<red> November 15th, 2022 <red>
NCrF has been present as a part of National Education Policy (NEP). The Union Minister of Education said NCrF will be a multi-dimensional tool for the next generation. We are dedicating NCrF to ‘Jan-paramarsh’ to make it more dynamic.
He also says:
“The ‘yagya’ and churning that India witnessed in the last 8 years has started to bear ‘Amrit’.
Yesterday we introduced the National Credit Framework for public consultation. Initiatives launched today reflect our collective progress towards pursuance of goals underlined in NEP.”
The Minister Dharmendra Pradhan appealed to all institutions, schools, ITIs, AICTE-affiliated engineering colleges, centrally-funded HEIs, state universities and regulatory authorities/bodies to host the public consultation for National Credit Framework on their website for seeking suggestions from citizens.
National Credit Framework makes skilling and vocational learning as an aspirational goal for many which allows potential to be funnelled towards an Atmanirbhar Bharat and achieving the goals to make India the Skill Capital of the world.
For students, NCrF will make the duration to complete a course flexible and open the path of multiple entries, exits, and work. They also get credits for all learning hours, including academics, vocational and experiential learning. It also removes the hard distinction between the field of science, arts and commerce.
<red> July 29th, 2022 <red>
National Education Policy (NEP) 2020 was introduced in September to bring a revolutionary change in the Indian Education System. The policy not only talks about a child’s education but also covers their overall development.
Now, principals and teachers create a framework with curricular and co-curricular activities based on 21st century skills, holistic development, competency and so on. Different types of pedagogies are created regarding every subject and topic of elementary classes.
However, everybody was confused regarding the implementation of NEP in the secondary and senior secondary sector.
In today's news, Dharmendra Pradhan (Union Education Minister) launch National Curriculum Framework. In this the Central Government of India advocated credit-based courses and framework for higher education. National Credit Framework (NCrF) brings the education system back into an academic credit regime.
Various stakeholders of the education system have agreed upon some major features of NCrF in the meeting held by the National Council for Vocational Education and Training (NCVET) July 13th, 2022.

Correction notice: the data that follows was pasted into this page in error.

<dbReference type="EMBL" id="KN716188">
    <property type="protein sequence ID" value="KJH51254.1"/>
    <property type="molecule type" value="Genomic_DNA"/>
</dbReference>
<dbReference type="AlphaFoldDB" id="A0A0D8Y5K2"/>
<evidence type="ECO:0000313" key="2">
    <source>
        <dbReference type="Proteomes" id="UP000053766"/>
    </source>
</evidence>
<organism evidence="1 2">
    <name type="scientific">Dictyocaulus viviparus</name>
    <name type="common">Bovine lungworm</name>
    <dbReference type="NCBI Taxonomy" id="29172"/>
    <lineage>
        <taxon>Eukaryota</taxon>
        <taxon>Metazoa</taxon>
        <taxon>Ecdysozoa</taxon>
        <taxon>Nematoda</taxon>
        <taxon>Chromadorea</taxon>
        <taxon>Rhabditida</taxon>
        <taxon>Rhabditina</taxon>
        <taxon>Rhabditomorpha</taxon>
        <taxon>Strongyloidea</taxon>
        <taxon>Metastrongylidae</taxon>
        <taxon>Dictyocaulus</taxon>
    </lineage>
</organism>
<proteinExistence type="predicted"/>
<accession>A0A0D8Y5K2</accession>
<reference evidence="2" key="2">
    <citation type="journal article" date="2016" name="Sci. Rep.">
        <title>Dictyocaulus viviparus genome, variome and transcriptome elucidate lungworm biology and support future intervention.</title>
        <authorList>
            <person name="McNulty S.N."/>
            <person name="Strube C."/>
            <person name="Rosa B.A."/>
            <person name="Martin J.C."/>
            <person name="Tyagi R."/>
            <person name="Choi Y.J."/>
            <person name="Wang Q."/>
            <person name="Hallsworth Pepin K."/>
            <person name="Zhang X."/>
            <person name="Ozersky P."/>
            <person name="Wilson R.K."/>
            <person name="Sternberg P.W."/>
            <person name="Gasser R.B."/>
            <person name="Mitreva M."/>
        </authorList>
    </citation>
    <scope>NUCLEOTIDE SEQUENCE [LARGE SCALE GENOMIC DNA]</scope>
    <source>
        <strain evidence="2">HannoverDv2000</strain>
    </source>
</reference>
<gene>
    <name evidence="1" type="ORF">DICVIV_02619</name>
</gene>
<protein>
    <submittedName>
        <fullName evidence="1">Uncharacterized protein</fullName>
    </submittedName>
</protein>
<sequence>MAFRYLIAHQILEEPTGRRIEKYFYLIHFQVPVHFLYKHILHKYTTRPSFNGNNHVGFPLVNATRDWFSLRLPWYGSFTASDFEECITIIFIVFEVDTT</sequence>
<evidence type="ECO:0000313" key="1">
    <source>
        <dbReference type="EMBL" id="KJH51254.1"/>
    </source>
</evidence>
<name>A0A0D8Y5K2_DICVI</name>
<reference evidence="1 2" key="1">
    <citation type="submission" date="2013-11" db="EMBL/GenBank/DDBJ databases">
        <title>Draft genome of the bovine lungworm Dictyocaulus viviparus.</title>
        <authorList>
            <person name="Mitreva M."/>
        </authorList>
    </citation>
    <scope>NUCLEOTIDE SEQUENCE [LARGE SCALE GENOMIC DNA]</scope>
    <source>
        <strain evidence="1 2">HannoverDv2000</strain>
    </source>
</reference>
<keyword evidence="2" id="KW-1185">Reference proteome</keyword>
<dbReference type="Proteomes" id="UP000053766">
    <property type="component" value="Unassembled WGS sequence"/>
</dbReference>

The credit-based framework has been proposed in which Class 5 will be taken as Level 1, Class 8 as Level 2, Class 10 as level 3 and Class 12 as Level 4. Look at the table given below to understand better.
For Example: When a student passes Class 10 board examination, they will be clearing Level 3. Gradually, when students will pass higher education exams, their credits will keep on increasing simultaneously.
After Class 12 when students secure level 4, the credit will increase by 0.5 per year. Undergraduate course level will move as 4.5, 5.0, 5.5, 6.0. Post-graduate course will move student credit from 6.5 to 7 and PhD to level 8.
NOTE: Online programmes and distance-based learning will also be included in upgrading the credit of a student.
So far, no hard separation has been done between curricular and co-curricular activities. There are 5 categories included in NCrF:
So far Centre has agreed that the students will complete 1200 total national learning hours in an academic year for higher and vocational courses while for early education, they will complete 800-1000 hours per year.
Students will get 1 credit each for every 30 hours, according to which they get 40 credits in an academic year and likewise 20 credits in a semester of six months.
NOTE: So from this, we can assume that for elementary classes, students will get approximately 33 credits per year as per the number of hours (between 800-1000) selected by the school authorities.
There are still no guidelines on the importance of credits given through curricular and co-curricular activities. But it can be assumed that the importance of the credit system will only increase when non-examination credits are being made mandatory to cross the minimum benchmark of passing that class. Solely passing a student based on mandatory credits of examination performance will render the other areas redundant.
To earn more credits, students can enrol in additional courses/ subjects/ projects in parallel from National Schools and Institutions, as announced by UGC (University Grants Commission). School board exams are mandatory and as the students will proceed to gain more experience, their proficiency will also be considered for calculating total credit points.
To manage credits earned by students from the beginning of their school education, Academic Bank of Credit (ABC) has recently been introduced under the DigiLocker framework. This will also include vocational education and training of the students.
If we try to conclude, school authorities should prepare for the implementation of this credit system academically as well as in co-curricular activities. Simultaneously, this will give students a boost to continue their education and earn more credits as they pursue higher courses.